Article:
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Von Willebrand disease

Von Willebrand disease is a condition that can cause extended or excessive bleeding. The condition is most often inherited but in rare cases may develop later in life.

The cause of von Willebrand disease is a deficiency in or impairment of a protein called von Willebrand factor, an important component in your blood-clotting process. In general, it takes longer for people with von Willebrand disease to form clots and stop bleeding when they're cut.

Treatment of von Willebrand disease focuses on stopping or preventing bleeding episodes, typically by using medications. With the right treatment, most people with von Willebrand disease can lead relatively normal, healthy lives.

Symptoms Causes Risk factors Complications Prevention

In many people with von Willebrand disease (vWD), the signs are mild or they may be absent altogether. When signs occur, their intensity can vary from one person to another. Von Willebrand disease is often challenging to diagnose, especially in milder cases.

Abnormal bleeding is the most common sign of von Willebrand disease, although it may be present at only moderate levels.

The abnormal bleeding associated with von Willebrand disease may occur as:

  • Recurrent and prolonged nosebleeds
  • Bleeding from the gums
  • Increased menstrual flow
  • Excessive bleeding from a cut or following a tooth extraction or other dental procedure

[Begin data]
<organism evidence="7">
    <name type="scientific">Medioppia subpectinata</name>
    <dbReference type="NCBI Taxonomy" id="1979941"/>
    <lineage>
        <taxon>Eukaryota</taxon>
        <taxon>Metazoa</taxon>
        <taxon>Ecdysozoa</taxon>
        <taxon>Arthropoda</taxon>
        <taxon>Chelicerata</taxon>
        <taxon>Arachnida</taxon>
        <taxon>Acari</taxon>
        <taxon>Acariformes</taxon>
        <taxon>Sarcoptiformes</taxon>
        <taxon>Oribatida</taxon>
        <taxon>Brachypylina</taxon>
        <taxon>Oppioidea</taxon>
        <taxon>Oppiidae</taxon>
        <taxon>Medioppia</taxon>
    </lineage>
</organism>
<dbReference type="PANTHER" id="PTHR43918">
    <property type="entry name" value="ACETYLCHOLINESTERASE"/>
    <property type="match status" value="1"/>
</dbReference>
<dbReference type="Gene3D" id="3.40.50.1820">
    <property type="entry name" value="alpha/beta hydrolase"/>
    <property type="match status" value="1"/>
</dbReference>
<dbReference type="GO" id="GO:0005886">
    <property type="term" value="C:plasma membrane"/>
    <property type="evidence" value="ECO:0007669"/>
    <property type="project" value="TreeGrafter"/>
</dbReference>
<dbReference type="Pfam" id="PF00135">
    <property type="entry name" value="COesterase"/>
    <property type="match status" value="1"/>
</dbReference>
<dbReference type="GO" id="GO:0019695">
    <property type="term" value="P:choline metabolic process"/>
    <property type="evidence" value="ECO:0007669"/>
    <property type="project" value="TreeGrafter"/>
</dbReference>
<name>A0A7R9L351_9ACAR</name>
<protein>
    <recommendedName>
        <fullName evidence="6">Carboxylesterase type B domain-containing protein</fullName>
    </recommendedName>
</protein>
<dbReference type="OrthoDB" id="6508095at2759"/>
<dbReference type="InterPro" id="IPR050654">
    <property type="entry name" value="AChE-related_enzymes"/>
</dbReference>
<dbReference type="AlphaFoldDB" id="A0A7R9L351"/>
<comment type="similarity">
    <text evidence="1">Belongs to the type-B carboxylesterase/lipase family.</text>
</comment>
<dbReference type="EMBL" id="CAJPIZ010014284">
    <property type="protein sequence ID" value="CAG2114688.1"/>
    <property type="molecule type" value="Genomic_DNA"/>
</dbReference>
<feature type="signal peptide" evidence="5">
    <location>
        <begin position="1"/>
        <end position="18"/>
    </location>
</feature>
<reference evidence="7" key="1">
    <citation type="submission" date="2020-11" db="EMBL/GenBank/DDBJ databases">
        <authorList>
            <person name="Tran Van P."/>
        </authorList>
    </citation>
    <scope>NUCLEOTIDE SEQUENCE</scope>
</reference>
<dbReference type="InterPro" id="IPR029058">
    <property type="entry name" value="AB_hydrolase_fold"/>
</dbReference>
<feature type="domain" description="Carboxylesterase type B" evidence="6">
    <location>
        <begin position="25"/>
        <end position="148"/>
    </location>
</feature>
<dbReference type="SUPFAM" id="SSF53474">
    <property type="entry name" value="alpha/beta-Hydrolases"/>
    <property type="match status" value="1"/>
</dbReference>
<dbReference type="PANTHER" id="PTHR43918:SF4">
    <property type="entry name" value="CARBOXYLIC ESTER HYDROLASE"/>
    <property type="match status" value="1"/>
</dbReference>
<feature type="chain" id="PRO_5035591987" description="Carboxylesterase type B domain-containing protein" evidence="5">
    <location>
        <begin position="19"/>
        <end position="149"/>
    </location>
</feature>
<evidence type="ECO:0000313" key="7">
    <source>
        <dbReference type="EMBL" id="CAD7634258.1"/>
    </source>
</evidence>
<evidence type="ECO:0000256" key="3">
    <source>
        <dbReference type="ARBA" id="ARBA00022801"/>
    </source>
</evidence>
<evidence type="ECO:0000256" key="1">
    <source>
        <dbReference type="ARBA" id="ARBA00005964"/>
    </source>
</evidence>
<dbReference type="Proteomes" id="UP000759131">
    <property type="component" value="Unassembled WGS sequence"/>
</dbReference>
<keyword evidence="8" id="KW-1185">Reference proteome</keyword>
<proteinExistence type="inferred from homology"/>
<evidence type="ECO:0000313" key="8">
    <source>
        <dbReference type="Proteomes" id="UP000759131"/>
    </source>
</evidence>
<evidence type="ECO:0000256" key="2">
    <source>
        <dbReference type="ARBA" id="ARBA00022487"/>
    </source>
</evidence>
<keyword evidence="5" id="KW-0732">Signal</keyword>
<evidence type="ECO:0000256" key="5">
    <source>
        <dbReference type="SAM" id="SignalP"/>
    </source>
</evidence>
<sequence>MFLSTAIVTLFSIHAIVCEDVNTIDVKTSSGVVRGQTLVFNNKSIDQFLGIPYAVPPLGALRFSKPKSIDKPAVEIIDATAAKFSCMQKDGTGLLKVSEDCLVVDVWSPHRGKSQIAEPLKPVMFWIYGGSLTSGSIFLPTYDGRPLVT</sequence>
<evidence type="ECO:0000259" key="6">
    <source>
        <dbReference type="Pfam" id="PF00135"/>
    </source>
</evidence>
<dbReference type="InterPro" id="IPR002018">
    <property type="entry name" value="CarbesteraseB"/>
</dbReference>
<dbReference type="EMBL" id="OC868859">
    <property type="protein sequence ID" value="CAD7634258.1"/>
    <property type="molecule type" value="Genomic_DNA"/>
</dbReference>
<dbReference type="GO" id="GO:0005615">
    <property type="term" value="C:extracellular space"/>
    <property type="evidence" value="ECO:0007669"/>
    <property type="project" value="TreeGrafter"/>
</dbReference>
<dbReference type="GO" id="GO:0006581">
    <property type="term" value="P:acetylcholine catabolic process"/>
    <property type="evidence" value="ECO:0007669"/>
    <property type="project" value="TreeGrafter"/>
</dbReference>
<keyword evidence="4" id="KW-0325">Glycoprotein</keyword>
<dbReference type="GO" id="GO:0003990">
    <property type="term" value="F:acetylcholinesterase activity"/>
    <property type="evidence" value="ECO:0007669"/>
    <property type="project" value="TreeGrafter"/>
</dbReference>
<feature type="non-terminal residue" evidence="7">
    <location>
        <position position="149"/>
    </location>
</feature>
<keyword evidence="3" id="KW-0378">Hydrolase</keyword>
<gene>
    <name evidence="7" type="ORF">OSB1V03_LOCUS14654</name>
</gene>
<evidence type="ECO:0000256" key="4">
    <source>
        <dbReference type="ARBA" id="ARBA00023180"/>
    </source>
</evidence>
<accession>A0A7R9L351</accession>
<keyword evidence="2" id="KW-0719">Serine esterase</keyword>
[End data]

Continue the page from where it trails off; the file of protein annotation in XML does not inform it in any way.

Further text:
• Blood in the stool or urine
  • Bleeding from shaving with a razor or other similarly minor injury

People with von Willebrand disease may also experience:

  • Easy bruising
  • Bruises with lumps that form underneath the skin

Some people may realize that they have a bleeding disorder only after a surgical procedure or serious trauma in which excessive bleeding occurs.

Signs and symptoms of von Willebrand disease in women

Heavy menstrual bleeding is often the main sign of von Willebrand disease in women. However, women with von Willebrand disease may go undiagnosed because they're not overly concerned about their prolonged or heavy menstrual bleeding. And doctors may overlook heavy menstrual bleeding as a possible indicator of von Willebrand disease.

Signs and symptoms of an abnormally heavy period that may indicate von Willebrand disease include:

  • The presence in your menstrual flow of blood clots greater than 1 inch (2.5 centimeters) in diameter
  • The need to change your menstrual pad or tampon more often than hourly
  • The need to use double sanitary protection to control menstrual flow
  • Symptoms of anemia, including tiredness, fatigue or shortness of breath

When to see a doctor

Contact your doctor if you're experiencing extended or severe bleeding from any source.

If you're scheduled to have surgery (including dental procedures), make sure your doctor or dentist knows that you have von Willebrand disease, which can increase the likelihood of postsurgical bleeding. Also be sure to mention if anyone in your family has a history of excessive bleeding.

Consider wearing a medical ID bracelet noting that you have von Willebrand disease in case you are in an accident and are taken to an emergency room. Also carry a medical alert card in your wallet.

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